The earliest success with thin-film solar materials came from using non-crystalline silicon PV cells and combining them with a membrane to create amorphous silicon (a-Si) PV film. This type of film has a better conversion efficiency than organic PV film at this time, and it’s extremely lightweight; the thickness of the amorphous silicon PV film is only about 1 millimeter, resulting in about one-tenth of the weight of conventional glass PV products. It does have a tradeoff, though, in being more costly to manufacture than OPV.
Amorphous silicon PV film is often applied to ethylene tetrafluoroethylene, or ETFE, a fluorine-based clear plastic that is being used to create roofs and even entire buildings in green building projects.
Copper Indium Diselenide
This thin-film PV material, made from a semiconductor material composed of copper, indium, gallium and selenium (as the name implies), makes up a still-tiny portion of the thin film market, but it has perhaps the highest expectations, as researchers have been able to achieve conversion efficiencies that approach those of crystalline silicon-based solar cells. In 2008, Researchers at the U.S. Department of Energy’s National Renewable Energy Laboratory were able to achieve 19.9 percent conversion efficiency — only a few tenths of a percent behind the highest efficiencies measured with multicrystalline silicon-based solar cells.
Earlier this month, Nanosolar Inc., in San Jose, Calif., a manufacturer of thin-film photovoltaic cells and panels based on copper indium gallium diselenide (CIGS) technology, announced it had raised $70 million in new capital, in addition to the $20 million it raised earlier this year. The company has been one to watch since achieving a lab-tested top cell conversion efficiency rate of 17.1 percent.
Thin-film PV based on the semiconductor material cadmium telluride has attracted some very large players thanks to its potential for high conversion efficiencies. (The record stands at 16.5 percent.) The dominant company in this sector is First Solar, which is owned by an investment arm of Wal-Mart. Last year, General Electric announced its intent to build the largest photovoltaic plant in the country, and the $600 million plant, which will be completed and operational in 2013, will be based on CdTe technology. One of CdTe’s major drawbacks, though, is the toxicity of cadmium, which means it’s subject to rigid regulation.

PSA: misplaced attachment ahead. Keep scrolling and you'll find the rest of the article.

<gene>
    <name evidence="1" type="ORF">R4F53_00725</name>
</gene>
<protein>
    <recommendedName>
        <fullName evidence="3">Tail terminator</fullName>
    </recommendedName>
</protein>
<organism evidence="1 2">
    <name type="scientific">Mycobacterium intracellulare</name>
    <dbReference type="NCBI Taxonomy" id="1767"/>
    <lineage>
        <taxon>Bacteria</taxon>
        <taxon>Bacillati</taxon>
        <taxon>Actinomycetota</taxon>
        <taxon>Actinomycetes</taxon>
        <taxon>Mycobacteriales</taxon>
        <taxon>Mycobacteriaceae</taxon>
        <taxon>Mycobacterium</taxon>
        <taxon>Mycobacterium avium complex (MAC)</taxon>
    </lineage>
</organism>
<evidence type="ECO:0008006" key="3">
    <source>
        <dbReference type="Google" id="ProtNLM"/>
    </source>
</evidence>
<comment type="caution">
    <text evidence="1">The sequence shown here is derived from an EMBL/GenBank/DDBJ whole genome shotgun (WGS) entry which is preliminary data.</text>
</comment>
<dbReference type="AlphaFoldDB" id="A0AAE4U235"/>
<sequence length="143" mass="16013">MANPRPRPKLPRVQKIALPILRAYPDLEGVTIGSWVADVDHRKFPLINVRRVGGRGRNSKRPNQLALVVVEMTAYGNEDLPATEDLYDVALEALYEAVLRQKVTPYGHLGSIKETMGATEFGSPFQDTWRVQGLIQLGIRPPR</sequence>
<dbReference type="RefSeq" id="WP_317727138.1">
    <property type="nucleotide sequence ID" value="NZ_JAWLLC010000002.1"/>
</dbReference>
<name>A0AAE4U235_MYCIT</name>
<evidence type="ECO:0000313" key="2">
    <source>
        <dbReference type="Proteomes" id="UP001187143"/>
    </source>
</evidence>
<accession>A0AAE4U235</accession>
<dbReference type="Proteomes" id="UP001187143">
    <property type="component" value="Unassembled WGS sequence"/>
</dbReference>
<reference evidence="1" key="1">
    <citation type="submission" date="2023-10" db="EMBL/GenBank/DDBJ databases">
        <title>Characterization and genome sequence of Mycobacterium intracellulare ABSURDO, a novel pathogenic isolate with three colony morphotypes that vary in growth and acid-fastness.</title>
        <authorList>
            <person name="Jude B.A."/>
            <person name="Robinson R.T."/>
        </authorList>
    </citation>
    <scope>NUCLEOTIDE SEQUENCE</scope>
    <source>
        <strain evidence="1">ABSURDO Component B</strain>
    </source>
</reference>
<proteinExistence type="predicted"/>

Printed PV, Thanks to Nanotechnology
Printed electronics is an exciting application area, and the technology is being used to create thin-film PVs with the help of nanotechnology-based silicon
printing processes. These PV materials can be printed on many different surfaces, and though the process is occasionally used on stainless steel, one of the more exciting applications is the printing of PV cells onto inexpensive, flexible film and even ordinary packaging materials, allowing for the integration of PV cells onto a wide variety of materials and a broad set of applications.
Obviously, not everything is rosy in the thin-film PV industry, and many companies have just not been able to continue production and remain afloat, generally due to a dearth of investment funds. Since April 2010, 13 thin-film PV companies have gone bankrupt or shuttered their facilities, reported PV Tech.
Another drawback that has dogged the industry is the fact that the prices for traditional c-Si cell solar equipment have come down in recent years and continue to drop, a process that has slowly been eroding the price advantage of thin-film. Without this strong price differential advantage, thin film will have to move forward on its advantage of light weight, flexibility and a broader application set.
Some researchers are pursuing even higher efficiency conversion rates by building PV materials capable of capturing a greater spectrum of wavelengths from the sun. Creating what’s known as “multijunction” cells, scientists use layers of different semiconductor materials such as germanium, gallium arsenide and gallium indium phosphide to create stacks of cells with different band gaps. However, the process is still very costly and has limited applications thus far.
Despite the constraints, imagine a time in the near future when you can purchase a “roll” of solar cells that you can simply attach to your roof to make significant cuts in your reliance on grid energy minus the expensive and bulky solar panels that require professional installation. Imagine wearing a shirt that can collect enough solar energy to charge your phone. Think of driving a car featuring PV cells printed literally right onto the steel, providing the car with power from the sun when it’s available and massively cutting down on the need for gas or electricity from dirty grid energy. Chances are, all of these technologies are closer than we think.